Ronnie Van Zant’s Concern About Lynyrd Skynyrd’s Public Image


Lynyrd Skynyrd greatly impacted the music scene as a band, reflecting the genres like southern rock, country rock, and blues rock within its sound. The band debuted in the rock scene with the album ‘(Pronounced ‘Lĕh-‘nérd ‘Skin-‘nérd)’ released in 1973. The songs from the album, such as ‘Simple Man’ and ‘Gimme Three Steps,’ remained the group’s best-known tracks. While the band was gaining massive recognition in the ’70s, it provided the Southern rock genre to become mainstream with the tracks like ‘Sweet Home Alabama’ and ‘Free Bird.’

In earlier times, rock and roll were known for alcohol, substance abuse, and extravagant parties. At the same time, the disobedient behavior of some groups was attracting the world’s attention. Lynyrd Skynyrd also appeared in the media as a rebellious band like some other rock acts. The media portrayed them sometimes with their violent attitudes and with their excessive consumption of alcohol. The lead vocalist Ronnie Van Zant said in the past that he was uncomfortable with this public image of the band and that the group would create a better reputation in the future.

Ronnie Van Zant Was Not Happy With Lynyrd Skynyrd’s Reputation


Ronnie Van Zant expressed his concern about the media’s reflecting the band as a group of children or drunks who rebelled in every situation. He did not comment on these descriptions, saying it was more important how to be seen by their audience. Van Zant stated that although they liked to enjoy their time, they would stay away from violent incidents in the future.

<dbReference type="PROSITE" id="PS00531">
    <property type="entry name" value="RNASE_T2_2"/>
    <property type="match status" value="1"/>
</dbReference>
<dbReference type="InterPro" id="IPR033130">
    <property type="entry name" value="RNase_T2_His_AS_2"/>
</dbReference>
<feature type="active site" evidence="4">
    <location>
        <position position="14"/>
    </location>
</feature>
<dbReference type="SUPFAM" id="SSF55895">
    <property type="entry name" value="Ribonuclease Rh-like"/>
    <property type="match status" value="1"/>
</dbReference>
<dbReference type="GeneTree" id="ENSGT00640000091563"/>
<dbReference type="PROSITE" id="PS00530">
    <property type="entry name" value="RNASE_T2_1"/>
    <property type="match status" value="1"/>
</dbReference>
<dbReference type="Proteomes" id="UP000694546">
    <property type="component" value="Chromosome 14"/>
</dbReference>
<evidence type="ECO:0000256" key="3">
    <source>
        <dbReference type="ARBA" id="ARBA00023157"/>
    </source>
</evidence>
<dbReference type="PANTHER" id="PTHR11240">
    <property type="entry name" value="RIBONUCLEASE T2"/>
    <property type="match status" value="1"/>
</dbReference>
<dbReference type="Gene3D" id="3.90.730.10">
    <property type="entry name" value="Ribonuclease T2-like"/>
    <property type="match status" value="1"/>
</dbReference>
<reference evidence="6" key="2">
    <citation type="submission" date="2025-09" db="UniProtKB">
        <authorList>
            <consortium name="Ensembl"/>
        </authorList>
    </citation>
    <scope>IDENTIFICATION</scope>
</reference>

According to him, people thought the band evolved into Keith Moon, known for his car crashes and hotel vandalism. However, the band members realized that violence could not solve their problems. The vocalist mentioned that they decided to solve the troubles with fines instead of using violence.

Van Zant said about the band’s public image:

“The band doesn’t owe anything to anybody. Most of the media people, especially the press, have consistently portrayed us as either children or a bunch of rowdy drunks. That may or may not be true, but I know I’d much rather deal with the audiences that put us here. We like to have a good time, and we will raise hell, but I assure you there won’t be as much skull-busting going on anymore.

There was a point when it looked like everyone was going to be a Keith Moon in this band. That doesn’t work. Televisions out the window, fist-fights over mistakes in the show, now, instead of people punching each other out, we levy a fine. The best way to hit a man is in his pocket. Hitting him does no good. Breaking up a hotel room doesn’t change anything.”

One year after this interview, following the performance at the Greenville Memorial Auditorium on October 2, 1977, the band got on their plane to go to Louisiana for their next concert. However, the fuel ran out while they were in the air. Although the pilots attempted to emergency landing to decrease the danger, they crashed in a forested area. Unfortunately, Van Zant, Steve Gaines, and the backup singer Cassie Gaines died in this accident.